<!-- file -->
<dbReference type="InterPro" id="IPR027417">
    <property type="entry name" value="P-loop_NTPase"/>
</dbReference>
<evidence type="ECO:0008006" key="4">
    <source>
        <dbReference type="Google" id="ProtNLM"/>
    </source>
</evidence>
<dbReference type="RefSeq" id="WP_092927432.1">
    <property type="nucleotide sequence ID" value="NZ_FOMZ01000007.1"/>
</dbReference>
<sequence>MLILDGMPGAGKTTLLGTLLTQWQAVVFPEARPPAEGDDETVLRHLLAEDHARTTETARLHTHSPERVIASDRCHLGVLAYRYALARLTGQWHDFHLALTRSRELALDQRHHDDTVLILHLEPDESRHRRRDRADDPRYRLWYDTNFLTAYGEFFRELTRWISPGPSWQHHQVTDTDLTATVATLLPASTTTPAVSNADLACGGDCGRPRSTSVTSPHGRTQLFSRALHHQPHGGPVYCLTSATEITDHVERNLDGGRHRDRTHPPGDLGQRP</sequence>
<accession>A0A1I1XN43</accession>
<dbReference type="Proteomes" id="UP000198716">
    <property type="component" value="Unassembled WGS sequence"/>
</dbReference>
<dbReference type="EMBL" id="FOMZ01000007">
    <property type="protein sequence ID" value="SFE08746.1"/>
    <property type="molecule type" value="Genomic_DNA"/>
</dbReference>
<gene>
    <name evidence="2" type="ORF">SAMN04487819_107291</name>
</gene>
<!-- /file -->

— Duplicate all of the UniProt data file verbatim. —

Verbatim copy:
<dbReference type="InterPro" id="IPR027417">
    <property type="entry name" value="P-loop_NTPase"/>
</dbReference>
<evidence type="ECO:0008006" key="4">
    <source>
        <dbReference type="Google" id="ProtNLM"/>
    </source>
</evidence>
<dbReference type="RefSeq" id="WP_092927432.1">
    <property type="nucleotide sequence ID" value="NZ_FOMZ01000007.1"/>
</dbReference>
<sequence>MLILDGMPGAGKTTLLGTLLTQWQAVVFPEARPPAEGDDETVLRHLLAEDHARTTETARLHTHSPERVIASDRCHLGVLAYRYALARLTGQWHDFHLALTRSRELALDQRHHDDTVLILHLEPDESRHRRRDRADDPRYRLWYDTNFLTAYGEFFRELTRWISPGPSWQHHQVTDTDLTATVATLLPASTTTPAVSNADLACGGDCGRPRSTSVTSPHGRTQLFSRALHHQPHGGPVYCLTSATEITDHVERNLDGGRHRDRTHPPGDLGQRP</sequence>
<accession>A0A1I1XN43</accession>
<dbReference type="Proteomes" id="UP000198716">
    <property type="component" value="Unassembled WGS sequence"/>
</dbReference>
<dbReference type="EMBL" id="FOMZ01000007">
    <property type="protein sequence ID" value="SFE08746.1"/>
    <property type="molecule type" value="Genomic_DNA"/>
</dbReference>
<gene>
    <name evidence="2" type="ORF">SAMN04487819_107291</name>
</gene>